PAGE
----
Each of the five experiments was subdivided into a prespecified number
(n) of "units" (see Table 1), where each unit represented a
mini-experiment that could be evaluated (by a prespecified method) in
terms of a z value measuring the deviation of the result from chance
in units of one standard deviation, with positive values indicating a
deviation in the target direction.
NUMBER (n) OF UNITS AND NAMES OF THE INDEPENDENT
OBSERVERS FOR THE FIVE EXPERIMENTS
From the z values of the individual units z1, z2,...,zn,
a final z value for the experiment was derived as
z = (z1 + z2 + ... + zn) / sqrt(n).
Whereas the number (n) of units of the whole experiment had to be
specified at the start, the length and other details about a unit had to be
specified (and to be communicated to the independent observers) only at the
start of this unit. This gave the experimenter some flexibility in
adjusting the length of the next unit to fit the available subjects and the
At the start of a unit, the experimenter and independent observer agreed on
the evaluation method, and then the independent observer received the score
printout, which also specified the length of the unit.
The independent observer, in turn, sent the target assignments to the
experimenter, and the test sessions could begin. At the end, the
experimenter and the independent observer separately evaluated the results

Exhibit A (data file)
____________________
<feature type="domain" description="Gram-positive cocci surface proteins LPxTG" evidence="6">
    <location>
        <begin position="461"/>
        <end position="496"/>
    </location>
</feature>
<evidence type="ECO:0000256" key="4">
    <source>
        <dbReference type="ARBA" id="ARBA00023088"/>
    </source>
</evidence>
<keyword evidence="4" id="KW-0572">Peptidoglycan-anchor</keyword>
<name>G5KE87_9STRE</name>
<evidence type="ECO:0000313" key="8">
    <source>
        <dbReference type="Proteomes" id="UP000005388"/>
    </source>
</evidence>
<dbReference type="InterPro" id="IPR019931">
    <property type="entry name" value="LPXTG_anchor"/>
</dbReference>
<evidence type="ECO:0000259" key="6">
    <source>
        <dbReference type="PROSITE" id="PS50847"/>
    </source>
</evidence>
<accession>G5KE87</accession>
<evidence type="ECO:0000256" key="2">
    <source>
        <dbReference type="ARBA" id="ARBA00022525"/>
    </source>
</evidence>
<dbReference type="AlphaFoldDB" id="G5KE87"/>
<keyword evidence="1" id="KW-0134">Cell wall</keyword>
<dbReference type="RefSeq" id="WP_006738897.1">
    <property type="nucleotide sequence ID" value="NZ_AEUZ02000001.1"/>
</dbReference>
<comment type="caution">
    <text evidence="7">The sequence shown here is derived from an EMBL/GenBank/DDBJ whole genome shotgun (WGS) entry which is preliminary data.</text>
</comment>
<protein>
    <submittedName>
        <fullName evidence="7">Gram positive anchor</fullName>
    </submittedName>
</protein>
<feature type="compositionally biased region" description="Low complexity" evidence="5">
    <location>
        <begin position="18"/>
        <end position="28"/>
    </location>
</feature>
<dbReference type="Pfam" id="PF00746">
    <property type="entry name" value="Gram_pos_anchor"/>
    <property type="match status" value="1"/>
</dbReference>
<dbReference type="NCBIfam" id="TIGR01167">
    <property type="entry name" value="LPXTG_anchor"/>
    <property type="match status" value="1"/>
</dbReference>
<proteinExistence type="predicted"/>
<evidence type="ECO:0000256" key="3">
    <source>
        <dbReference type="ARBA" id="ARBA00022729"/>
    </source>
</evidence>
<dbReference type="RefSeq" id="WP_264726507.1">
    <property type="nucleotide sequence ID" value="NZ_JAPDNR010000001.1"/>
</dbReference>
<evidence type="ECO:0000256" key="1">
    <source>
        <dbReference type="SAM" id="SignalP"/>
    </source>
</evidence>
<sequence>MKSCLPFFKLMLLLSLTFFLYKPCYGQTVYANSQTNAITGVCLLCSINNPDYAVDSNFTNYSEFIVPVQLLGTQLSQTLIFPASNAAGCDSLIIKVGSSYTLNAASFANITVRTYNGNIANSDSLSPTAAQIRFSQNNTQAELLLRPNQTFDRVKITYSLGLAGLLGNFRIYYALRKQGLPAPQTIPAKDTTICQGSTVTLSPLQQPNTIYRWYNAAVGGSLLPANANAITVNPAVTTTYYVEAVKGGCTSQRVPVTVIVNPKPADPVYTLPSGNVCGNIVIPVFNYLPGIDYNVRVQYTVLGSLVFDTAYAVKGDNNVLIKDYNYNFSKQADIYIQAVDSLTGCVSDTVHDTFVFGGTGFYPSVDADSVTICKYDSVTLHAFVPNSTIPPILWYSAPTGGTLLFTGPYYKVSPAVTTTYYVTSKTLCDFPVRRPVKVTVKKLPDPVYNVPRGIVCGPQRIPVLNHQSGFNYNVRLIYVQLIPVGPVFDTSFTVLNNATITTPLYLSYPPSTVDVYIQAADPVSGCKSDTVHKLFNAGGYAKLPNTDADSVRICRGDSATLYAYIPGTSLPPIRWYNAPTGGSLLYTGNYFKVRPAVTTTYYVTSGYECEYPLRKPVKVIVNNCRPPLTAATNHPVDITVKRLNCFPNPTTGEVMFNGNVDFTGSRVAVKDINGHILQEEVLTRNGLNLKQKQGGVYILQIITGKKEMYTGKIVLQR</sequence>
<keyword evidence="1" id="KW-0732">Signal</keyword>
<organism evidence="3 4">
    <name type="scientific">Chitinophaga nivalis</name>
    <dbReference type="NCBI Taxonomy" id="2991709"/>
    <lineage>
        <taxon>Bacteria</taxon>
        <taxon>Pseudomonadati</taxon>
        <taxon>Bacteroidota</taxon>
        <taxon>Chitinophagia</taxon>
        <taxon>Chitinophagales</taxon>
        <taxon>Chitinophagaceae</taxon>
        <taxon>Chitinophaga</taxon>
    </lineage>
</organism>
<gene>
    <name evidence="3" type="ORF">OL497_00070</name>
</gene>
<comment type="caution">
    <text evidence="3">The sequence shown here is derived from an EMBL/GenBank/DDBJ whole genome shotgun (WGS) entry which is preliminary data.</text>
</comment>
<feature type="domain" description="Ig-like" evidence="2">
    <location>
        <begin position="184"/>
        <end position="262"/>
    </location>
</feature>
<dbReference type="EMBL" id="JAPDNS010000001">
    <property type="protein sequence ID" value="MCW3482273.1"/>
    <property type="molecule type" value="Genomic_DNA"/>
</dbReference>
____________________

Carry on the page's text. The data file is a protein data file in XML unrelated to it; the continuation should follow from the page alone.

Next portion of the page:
from the unit. (Details about the evaluation methods are given in the
section on Evaluation of the Different Units.)
Differences in the Feedback and in the Score Definition
For different kinds of feedback, providing different PK tasks, the score of
a run was defined such that this score reasonably reflected the subject's
success in the PK effort. Let us discuss this for the three major classes
of feedback that were used in the experiments:
1. One-dimensional unrestricted random walk. Consider a long linear
string of lamps with the center lamp lighted at the start. A binary-bit
sequence moves the light, one step at a time, to the right for a 1 and to
the left for a 0. The subject's task is to move the light as far as possible
to the right. Then a score (for the independent observer's printout) can
be defined in the same manner as in the example previously given, as the
difference between the numbers of 1s and 0s in the sequence. Because the
length of the lamp string is limited, the light is reset to the center
whenever it reaches a side.
2. One-dimensional random walk with two boundaries. Consider as an
example a linear string of seven lamps. Starting with the center lamp
lighted, each 1 or 0 moves the light one step to the right or left,
respectively, whereas the light stays stationary when the move would push
it beyond the seven-lamp range. The subject's task is to move the light
to the specified side and to keep it there as much as possible.
Let the positions of the lamps from left to right be given by x =
-3,-2,...,+3; and let x(n) be the light position after the nth
step. Then we can define the score, proportional to the average location
of the light, as
Score = x(l) + x(2) + x(N),
where N is the total number of steps.
Many of the units used a slight modification of this display, in which the
subject saw a pendulum swing with seven different amplitudes. After each
half-cycle the amplitude A = x(n) + 3 could increase or decrease by
one step, subject to the upper and lower limits. The subject's aim was
an average high or low amplitude.